Who are you trying to reach as a ministry? Are you just going after the teens who are already there? You know the ones who have bought in? How are you going after the kids who don’t see your ministry as an option?
Planning over the top events and working hard on an efficient ministry structure is crucial, but to reach the teens that need to be in your ministry requires:
LEAVING THE OFFICE AND ENGAGING THE COMMUNITY
You won’t know who’s missing until you go searching for them. That means spending time in popular hangouts and getting involved in community events.
Build relationships with coaches, and teachers. Talk to the people who work behind the registers and in community centers. Create conversations about who’s out there and who needs to be reached.
CHECKING PRIDE AT THE DOOR
I used to tell people that I wanted to create a ministry that was different from the one I grew up in. While that’s not a bad thing I was also saying, “I want to create a ministry that I wish I had as a teen.” The danger in that thought is creating something centered around you.
To check pride at the door you need a solid vision and people who are going to hold you accountable to lead with humility. If a ministry becomes all about you then it will only attract teens like you and they might not exist in your community.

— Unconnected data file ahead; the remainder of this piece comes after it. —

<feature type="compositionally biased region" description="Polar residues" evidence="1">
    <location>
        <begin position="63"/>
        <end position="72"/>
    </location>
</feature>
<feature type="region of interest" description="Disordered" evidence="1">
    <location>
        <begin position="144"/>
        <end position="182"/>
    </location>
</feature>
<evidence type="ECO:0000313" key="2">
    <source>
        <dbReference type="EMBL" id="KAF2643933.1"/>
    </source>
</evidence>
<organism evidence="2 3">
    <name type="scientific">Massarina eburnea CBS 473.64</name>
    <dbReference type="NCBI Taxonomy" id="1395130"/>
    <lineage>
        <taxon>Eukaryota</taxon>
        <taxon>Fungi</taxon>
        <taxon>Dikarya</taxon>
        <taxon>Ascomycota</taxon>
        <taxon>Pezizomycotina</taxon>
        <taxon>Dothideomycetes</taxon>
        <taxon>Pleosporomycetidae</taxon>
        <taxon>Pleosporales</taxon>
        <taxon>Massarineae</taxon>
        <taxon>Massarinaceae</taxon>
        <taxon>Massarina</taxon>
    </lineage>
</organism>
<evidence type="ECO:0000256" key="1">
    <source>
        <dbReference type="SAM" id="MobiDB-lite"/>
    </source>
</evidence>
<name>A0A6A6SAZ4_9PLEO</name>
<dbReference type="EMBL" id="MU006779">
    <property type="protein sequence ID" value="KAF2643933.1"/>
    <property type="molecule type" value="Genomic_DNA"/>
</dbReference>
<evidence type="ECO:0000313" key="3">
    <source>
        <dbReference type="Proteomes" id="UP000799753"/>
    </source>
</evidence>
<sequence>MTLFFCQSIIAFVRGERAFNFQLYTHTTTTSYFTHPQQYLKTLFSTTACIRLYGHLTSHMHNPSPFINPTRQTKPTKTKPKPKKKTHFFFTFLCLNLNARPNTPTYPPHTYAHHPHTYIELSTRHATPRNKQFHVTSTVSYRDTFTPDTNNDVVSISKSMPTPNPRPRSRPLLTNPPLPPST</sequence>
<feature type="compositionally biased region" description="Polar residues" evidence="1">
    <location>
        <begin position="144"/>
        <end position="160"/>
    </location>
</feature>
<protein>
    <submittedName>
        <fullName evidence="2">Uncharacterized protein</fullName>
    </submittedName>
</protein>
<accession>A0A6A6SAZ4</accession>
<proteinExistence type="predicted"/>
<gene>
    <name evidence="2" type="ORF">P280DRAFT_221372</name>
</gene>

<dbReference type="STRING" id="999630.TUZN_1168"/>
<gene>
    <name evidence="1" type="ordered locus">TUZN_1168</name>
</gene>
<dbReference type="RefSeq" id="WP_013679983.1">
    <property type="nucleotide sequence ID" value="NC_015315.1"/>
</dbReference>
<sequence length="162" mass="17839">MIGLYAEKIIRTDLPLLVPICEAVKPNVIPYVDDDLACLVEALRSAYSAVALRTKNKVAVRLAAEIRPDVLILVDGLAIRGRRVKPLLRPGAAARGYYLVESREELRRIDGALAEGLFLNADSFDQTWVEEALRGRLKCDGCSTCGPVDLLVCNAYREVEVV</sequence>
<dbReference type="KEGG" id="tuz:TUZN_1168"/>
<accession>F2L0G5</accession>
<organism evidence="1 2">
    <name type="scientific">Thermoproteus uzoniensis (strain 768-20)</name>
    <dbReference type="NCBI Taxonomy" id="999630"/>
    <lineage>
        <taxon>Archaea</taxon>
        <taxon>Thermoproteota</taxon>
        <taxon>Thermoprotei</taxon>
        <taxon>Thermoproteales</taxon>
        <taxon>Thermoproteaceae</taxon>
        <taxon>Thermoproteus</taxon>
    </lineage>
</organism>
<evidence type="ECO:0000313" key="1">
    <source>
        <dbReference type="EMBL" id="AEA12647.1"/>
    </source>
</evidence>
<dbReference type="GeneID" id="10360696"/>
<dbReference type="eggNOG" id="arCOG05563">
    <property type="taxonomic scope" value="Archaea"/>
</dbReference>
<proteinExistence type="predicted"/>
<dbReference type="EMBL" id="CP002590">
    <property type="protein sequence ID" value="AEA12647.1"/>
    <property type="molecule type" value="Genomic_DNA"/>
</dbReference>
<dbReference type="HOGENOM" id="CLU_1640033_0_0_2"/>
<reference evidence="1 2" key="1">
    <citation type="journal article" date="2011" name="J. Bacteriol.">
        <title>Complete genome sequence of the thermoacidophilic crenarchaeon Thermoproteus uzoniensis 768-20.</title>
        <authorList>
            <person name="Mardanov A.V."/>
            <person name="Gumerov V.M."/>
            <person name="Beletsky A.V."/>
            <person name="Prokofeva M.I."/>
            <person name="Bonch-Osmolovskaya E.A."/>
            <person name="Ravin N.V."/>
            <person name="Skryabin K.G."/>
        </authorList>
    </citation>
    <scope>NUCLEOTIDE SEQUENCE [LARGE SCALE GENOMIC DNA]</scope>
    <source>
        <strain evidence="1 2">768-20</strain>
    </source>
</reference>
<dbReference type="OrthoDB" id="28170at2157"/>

SENDING OUT ADVOCATES AND MISSIONARIES
Doesn’t matter how cool you are as an adult it’s going to be difficult reaching teens. You need to encourage and challenge your current teens to be advocates and missionaries. That means:
- Teaching them how to tell their story.
- Showing them how to invest in authentic relationships.
- Giving them a vision of what it looks like when the church reaches the lost.
When teens take on the bulk of evangelizing they will not only reach more teens but more of the right ones. Your current teens will experience the joy that comes when you introduce someone to Christ for the first time.
If you want your ministry to have an impact on the lives of the teens coming to it then you need to constantly ask the question, “Who are we trying to reach?” It’s a question that will encourage you to constantly look for those who need to be found.
How are you reaching out to teenagers that aren’t attending your church?
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